It's enough to make this newbie's head spin, so thankfully, my brothers in CMA - Spike, Roland and Cameron, all Harley guys - have been helping me sort through these issues. All of them have been more than helpful in schooling me.

I was on the phone tonight with Cameron and told him I'm finally about to join the "club" of Harley owners.

"It's the ONLY club," said Cameron, who rides a 2002 Road King. "I'm excited for you!"

At least I've narrowed down (somewhat) the particular models I like, and have even ranked them in order of preference. My first choice is the Dyna Wide Glide (FDXWG), followed by the Dyna Low Rider (FXDL), Softail Custom (FXSTC) and Softail Standard (FXST).

I would consider some other models, such as a Dyna Superglide or Sport; a Fat Boy; a Softail Springer; a Heritage Softail; or possibly a Road King. But for me to choose a bike in this second group, it would have to be an extraordinarily good deal.

Monday, December 14, 2009

A failed experiment

Today, it was about 45 degrees, which is when I begin to have problems with my fingers going numb from the cold and turning white after anything longer than a 10-mile ride, even with heavy, insulated leather gauntlet-style motorcycle gloves (which I paid $50 for last year).

After doing some research online, I learned about a few options:
  • Become a fair-weather rider (not really an option for me, as I love to ride);
  • Get some heated gloves (again, not a viable option, since the electrical/charging system on my 20-plus-year-old bike is marginal);
  • Install an accessory called "Hippo Hands" (basically, these are small fairings that mount around your handgrips that are supposed to shield your hands from the wind); or
  • Try mittens instead of gloves.
A motorcyclist from Massachusetts recommended Air Force "extreme cold weather mitts" from an Army/Navy surplus store, worn over some lightweight wool gloves. "I wear this setup to scoot from Mass. to Daytona each year in February/March," he wrote.

I've been wanting to try this recommendation, and there happens to be an Army/Navy surplus store near me. I got home around 2:00 this afternoon, so I took my bike out and rode to the store. The college-aged kid behind the counter wasn't the most knowledgeable clerk, and he called another store, which had something supposedly similar for about $40. I didn't want to ride (or drive) that far, so I took a chance and spent $10 on a pair of insulated mittens (like basic ski mittens) and $5 on some lightweight wool gloves. I reasoned that if these mittens didn't fit the bill for cold-weather motorcycle riding, I could always use them to shovel snow.

I wore the mittens over the wool gloves and it was bulky, but I was able to operate the brake and clutch levers okay, although with less precision than leather gloves. I use a throttle rocker (a/k/a cramp buster), so I don't really need to grip the throttle. I hit Route 108 in Narragansett, one of my favorite local roads, and stopped for gas. As I was leaving the gas station, a guy wearing a full face helmet rode by - the only motorcycle I encountered this afternoon - and gave me a fist pump, as if to say, "Rock on, bro - we ain't no fair-weather riders!"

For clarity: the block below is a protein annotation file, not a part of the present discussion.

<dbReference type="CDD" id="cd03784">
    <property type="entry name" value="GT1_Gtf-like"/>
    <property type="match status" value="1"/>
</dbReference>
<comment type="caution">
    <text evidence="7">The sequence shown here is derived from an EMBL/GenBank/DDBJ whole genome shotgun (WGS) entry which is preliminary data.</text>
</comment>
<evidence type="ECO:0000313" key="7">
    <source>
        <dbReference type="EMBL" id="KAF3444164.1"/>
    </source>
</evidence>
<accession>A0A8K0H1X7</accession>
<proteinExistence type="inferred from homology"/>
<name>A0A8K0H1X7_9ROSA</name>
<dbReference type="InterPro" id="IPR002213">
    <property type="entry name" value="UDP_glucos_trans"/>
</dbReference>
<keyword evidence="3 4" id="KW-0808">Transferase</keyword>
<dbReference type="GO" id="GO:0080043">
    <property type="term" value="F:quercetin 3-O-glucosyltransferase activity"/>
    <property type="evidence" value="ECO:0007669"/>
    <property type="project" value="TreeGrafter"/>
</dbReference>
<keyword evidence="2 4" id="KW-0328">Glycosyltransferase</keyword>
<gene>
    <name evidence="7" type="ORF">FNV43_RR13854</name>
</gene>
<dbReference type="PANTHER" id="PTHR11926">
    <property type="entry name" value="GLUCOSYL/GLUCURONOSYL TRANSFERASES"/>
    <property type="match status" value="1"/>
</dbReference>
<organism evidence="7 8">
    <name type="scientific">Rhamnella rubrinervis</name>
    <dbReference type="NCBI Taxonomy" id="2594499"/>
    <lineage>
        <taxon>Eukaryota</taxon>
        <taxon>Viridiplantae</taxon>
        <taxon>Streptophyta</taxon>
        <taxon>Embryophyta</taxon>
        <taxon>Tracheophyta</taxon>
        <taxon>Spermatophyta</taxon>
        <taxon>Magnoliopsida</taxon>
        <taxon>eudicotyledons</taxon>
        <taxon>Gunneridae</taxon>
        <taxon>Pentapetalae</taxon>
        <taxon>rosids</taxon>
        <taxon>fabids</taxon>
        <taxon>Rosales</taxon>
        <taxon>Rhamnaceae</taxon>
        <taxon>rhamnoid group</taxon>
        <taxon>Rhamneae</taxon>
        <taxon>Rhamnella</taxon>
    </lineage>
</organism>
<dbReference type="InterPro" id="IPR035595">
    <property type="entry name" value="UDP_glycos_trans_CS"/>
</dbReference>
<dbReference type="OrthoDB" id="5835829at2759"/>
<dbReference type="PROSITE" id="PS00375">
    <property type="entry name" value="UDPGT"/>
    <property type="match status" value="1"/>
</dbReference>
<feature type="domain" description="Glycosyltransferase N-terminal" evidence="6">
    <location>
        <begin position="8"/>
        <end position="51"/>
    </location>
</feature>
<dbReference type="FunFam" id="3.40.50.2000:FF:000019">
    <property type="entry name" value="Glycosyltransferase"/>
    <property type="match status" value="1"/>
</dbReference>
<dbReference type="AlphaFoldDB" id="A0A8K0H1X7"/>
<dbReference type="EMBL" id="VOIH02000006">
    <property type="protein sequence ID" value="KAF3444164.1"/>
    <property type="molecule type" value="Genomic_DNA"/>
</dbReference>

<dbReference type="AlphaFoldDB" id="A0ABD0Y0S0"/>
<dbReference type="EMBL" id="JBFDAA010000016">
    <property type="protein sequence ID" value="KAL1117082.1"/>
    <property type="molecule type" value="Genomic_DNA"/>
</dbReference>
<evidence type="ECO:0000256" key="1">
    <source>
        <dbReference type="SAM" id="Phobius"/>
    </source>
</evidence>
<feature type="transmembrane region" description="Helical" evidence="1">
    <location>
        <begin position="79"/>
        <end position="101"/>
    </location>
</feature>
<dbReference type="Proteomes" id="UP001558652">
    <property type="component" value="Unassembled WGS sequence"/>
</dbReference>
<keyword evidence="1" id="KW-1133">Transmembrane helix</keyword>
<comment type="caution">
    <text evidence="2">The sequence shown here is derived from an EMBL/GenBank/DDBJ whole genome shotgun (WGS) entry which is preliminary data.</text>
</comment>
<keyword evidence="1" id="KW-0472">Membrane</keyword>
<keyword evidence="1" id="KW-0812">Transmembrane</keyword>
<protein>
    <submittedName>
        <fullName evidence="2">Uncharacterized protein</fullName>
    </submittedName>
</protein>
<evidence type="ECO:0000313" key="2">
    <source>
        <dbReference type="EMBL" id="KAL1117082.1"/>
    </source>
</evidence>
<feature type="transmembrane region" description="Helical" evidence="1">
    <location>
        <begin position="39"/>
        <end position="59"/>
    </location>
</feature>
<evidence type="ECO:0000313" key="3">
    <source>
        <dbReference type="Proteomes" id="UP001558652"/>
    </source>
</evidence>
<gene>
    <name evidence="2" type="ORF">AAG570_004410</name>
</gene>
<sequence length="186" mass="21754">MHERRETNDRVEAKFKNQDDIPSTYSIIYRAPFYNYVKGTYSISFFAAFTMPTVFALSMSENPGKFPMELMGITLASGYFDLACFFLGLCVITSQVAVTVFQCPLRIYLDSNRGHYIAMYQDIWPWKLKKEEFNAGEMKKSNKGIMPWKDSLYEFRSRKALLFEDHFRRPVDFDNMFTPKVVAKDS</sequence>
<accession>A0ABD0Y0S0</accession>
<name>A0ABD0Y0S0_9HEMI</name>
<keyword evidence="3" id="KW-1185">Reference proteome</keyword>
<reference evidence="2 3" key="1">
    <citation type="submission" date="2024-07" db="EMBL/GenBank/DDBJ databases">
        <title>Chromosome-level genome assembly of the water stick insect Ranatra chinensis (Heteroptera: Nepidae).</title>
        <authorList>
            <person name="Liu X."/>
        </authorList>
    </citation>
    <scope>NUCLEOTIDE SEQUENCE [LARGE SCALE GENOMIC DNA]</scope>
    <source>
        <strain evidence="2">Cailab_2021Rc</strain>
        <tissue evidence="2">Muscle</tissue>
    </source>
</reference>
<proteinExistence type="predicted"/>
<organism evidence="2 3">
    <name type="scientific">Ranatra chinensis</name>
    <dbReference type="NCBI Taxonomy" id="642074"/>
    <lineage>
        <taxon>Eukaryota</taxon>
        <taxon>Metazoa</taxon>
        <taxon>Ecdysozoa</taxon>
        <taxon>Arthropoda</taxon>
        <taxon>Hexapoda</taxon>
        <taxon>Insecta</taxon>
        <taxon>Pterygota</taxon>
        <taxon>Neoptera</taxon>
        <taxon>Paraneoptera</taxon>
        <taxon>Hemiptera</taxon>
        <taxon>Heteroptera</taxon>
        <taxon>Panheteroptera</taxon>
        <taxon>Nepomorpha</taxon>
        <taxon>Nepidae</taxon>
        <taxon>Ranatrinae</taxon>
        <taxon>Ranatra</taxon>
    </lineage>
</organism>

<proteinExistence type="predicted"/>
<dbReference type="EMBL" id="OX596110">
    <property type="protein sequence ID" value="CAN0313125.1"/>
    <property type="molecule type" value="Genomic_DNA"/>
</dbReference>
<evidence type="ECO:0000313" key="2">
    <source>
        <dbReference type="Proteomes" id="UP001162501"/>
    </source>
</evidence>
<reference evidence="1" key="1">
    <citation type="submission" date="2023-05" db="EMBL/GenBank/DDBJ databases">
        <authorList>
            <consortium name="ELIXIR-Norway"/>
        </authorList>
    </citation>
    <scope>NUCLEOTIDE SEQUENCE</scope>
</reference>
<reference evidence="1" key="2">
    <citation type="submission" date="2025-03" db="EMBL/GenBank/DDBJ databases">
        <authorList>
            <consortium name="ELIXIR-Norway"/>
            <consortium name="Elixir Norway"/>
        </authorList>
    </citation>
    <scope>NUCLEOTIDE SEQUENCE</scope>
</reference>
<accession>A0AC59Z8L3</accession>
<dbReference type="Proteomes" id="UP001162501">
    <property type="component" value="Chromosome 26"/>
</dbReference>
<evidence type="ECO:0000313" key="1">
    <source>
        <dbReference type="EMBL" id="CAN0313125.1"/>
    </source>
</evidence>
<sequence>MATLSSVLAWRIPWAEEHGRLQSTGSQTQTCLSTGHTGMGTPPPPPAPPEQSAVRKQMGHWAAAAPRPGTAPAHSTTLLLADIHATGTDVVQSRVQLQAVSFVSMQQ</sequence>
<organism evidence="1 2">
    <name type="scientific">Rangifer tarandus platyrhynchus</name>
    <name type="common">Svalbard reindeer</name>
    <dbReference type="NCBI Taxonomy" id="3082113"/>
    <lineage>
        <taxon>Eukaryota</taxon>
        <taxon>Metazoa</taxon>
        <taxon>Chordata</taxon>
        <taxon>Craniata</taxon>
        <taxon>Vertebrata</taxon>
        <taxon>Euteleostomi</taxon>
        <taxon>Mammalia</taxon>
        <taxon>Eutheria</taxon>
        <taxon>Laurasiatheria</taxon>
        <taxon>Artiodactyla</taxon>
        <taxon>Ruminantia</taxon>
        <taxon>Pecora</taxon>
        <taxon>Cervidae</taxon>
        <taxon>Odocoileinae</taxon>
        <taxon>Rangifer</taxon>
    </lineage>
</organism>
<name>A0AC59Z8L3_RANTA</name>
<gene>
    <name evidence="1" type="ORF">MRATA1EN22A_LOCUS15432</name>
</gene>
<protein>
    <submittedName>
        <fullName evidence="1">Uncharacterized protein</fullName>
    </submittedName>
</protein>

At first, the wool glove/Thinsulate mitten combo felt very warm, as I pushed my bike through some twisties around Galilee, Point Judith and Scarborough Beach. It was great to have the roads practically to myself. But, eventually, after about 17 miles, the cold began to invade my fingers like needles and pins.

My experiment with the new "gear" wasn't a total failure. I was able to ride a bit longer before the cold bit my fingers, and it didn't bite as severely as with the leather gloves. They were red and painful, but they hadn't turned white or blue yet (there is a name for this - it's called Raynaud's phenomenon, I discovered during my research). At home, I did my usual cold weather post-ride routine of holding my fingers under lukewarm water to thaw them out, and they returned to normal more quickly.

So, it was an improvement, but only a slight improvement. I don't know if the "extreme cold weather mitts" or "artic mitts" would be a further improvement, but I'm not sure I'm willing to spend $40 to find out.

Friday, December 4, 2009

Random thoughts ...

Here's a few random tidbits that, individually, are not enough for a bona fide blog entry, but together, will do the job:

Roland's Prayer
My brother in Christ, and fellow Romans 8 Rider, Roland, who works in the construction industry, was recently laid off. During a praise report at our monthly meeting last night, Ro said that after getting laid off, he didn't pray for anything to do with money. Instead, he said he prayed for peace during his time out of work. (I thought that was really cool!) God has definitely answered his prayer, reported Roland, who added that he has been very content, at peace and often smiling. He has received the added blessing of being able to spend a lot of time with his son Jeff. After the meeting, I told Roland I really enjoyed the two days we spent painting at Bob's house, including our conversations, wisecracking and especially, his Three Stooges impersonations.

Today, I spent six hours grinding a cement patio to help my friend Ben. My back was aching, so he offered me a Tylenol, but I declined. Ben, who is in early 60s, and I got into a conversation about our temperamental backs. I told him my back doesn't usually bother me when I'm standing, but mostly after I've been sitting or laying down, especially when I get up in the morning. "I suppose I should buy a new mattress," I told him. Then, without missing a beat, Ben (who used to own a Harley and knows I'm in the market for one) smiled knowingly and said, "But you'd rather buy a Harley."

Moving up